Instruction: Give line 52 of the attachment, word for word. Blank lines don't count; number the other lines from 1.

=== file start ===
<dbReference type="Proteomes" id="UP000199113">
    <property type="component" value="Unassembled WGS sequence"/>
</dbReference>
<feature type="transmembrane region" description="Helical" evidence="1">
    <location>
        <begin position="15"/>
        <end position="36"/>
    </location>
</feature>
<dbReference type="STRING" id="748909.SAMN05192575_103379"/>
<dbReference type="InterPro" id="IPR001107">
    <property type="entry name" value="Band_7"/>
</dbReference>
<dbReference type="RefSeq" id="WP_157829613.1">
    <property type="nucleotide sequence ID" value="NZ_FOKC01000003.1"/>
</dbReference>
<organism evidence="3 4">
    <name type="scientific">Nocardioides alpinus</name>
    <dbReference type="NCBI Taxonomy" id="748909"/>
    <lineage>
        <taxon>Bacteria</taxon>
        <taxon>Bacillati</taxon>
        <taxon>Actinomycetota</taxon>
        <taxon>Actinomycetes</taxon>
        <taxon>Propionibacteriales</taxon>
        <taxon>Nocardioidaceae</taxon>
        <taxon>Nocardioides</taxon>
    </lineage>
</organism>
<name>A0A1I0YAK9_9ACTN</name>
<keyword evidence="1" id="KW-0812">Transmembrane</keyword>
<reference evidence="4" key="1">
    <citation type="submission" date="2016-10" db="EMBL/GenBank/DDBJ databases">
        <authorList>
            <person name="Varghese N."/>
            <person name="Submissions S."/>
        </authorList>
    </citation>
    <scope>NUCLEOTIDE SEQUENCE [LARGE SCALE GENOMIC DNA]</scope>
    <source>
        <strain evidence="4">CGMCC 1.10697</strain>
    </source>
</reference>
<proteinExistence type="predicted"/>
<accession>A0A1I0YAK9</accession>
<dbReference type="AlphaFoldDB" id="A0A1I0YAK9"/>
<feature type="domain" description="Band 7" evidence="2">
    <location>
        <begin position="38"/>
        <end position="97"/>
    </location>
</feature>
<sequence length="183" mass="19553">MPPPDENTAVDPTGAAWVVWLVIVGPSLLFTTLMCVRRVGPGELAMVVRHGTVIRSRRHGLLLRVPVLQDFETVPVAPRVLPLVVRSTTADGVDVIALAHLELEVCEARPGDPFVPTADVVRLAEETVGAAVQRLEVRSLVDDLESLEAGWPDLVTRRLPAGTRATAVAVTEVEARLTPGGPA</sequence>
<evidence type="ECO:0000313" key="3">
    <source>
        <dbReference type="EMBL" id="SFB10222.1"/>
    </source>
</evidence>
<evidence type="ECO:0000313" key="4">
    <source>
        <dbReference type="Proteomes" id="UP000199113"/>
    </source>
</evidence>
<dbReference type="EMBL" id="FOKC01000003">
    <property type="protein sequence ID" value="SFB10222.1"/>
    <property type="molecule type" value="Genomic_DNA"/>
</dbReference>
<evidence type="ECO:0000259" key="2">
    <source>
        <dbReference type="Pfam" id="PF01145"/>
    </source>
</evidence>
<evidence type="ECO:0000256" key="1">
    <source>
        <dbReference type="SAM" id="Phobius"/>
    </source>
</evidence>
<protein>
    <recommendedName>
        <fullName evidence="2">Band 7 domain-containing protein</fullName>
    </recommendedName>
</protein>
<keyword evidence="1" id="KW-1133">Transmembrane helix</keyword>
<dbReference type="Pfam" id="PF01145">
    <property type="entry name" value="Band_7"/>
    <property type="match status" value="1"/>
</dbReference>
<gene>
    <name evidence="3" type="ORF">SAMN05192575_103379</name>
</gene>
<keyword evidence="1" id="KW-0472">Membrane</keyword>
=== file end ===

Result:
</feature>